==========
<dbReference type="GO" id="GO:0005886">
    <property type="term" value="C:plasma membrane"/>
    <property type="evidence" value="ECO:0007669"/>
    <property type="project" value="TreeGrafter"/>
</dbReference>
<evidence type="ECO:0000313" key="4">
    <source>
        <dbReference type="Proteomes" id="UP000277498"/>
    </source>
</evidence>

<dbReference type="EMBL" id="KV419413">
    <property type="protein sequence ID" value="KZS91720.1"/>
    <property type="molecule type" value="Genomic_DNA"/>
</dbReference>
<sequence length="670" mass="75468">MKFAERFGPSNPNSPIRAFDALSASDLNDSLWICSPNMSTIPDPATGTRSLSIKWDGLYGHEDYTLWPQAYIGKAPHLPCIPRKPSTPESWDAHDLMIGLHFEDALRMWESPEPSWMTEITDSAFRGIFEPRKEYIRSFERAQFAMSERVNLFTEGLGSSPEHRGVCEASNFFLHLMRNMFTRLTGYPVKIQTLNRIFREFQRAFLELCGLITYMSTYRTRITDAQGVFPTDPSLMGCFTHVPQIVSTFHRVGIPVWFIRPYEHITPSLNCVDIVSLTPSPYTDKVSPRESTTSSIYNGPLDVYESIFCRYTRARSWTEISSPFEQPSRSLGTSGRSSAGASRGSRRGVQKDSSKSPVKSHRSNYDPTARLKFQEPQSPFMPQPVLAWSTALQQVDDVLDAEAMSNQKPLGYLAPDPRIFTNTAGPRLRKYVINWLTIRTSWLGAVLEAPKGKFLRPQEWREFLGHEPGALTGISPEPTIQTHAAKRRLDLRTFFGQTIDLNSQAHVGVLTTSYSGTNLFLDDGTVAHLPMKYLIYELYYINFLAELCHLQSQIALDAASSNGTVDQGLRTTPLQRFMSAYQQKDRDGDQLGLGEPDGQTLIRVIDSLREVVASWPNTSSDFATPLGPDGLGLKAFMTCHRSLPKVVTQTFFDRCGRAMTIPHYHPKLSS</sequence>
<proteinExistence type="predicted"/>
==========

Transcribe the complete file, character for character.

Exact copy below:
<dbReference type="GO" id="GO:0005886">
    <property type="term" value="C:plasma membrane"/>
    <property type="evidence" value="ECO:0007669"/>
    <property type="project" value="TreeGrafter"/>
</dbReference>
<evidence type="ECO:0000313" key="4">
    <source>
        <dbReference type="Proteomes" id="UP000277498"/>
    </source>
</evidence>

<dbReference type="EMBL" id="KV419413">
    <property type="protein sequence ID" value="KZS91720.1"/>
    <property type="molecule type" value="Genomic_DNA"/>
</dbReference>
<sequence length="670" mass="75468">MKFAERFGPSNPNSPIRAFDALSASDLNDSLWICSPNMSTIPDPATGTRSLSIKWDGLYGHEDYTLWPQAYIGKAPHLPCIPRKPSTPESWDAHDLMIGLHFEDALRMWESPEPSWMTEITDSAFRGIFEPRKEYIRSFERAQFAMSERVNLFTEGLGSSPEHRGVCEASNFFLHLMRNMFTRLTGYPVKIQTLNRIFREFQRAFLELCGLITYMSTYRTRITDAQGVFPTDPSLMGCFTHVPQIVSTFHRVGIPVWFIRPYEHITPSLNCVDIVSLTPSPYTDKVSPRESTTSSIYNGPLDVYESIFCRYTRARSWTEISSPFEQPSRSLGTSGRSSAGASRGSRRGVQKDSSKSPVKSHRSNYDPTARLKFQEPQSPFMPQPVLAWSTALQQVDDVLDAEAMSNQKPLGYLAPDPRIFTNTAGPRLRKYVINWLTIRTSWLGAVLEAPKGKFLRPQEWREFLGHEPGALTGISPEPTIQTHAAKRRLDLRTFFGQTIDLNSQAHVGVLTTSYSGTNLFLDDGTVAHLPMKYLIYELYYINFLAELCHLQSQIALDAASSNGTVDQGLRTTPLQRFMSAYQQKDRDGDQLGLGEPDGQTLIRVIDSLREVVASWPNTSSDFATPLGPDGLGLKAFMTCHRSLPKVVTQTFFDRCGRAMTIPHYHPKLSS</sequence>
<proteinExistence type="predicted"/>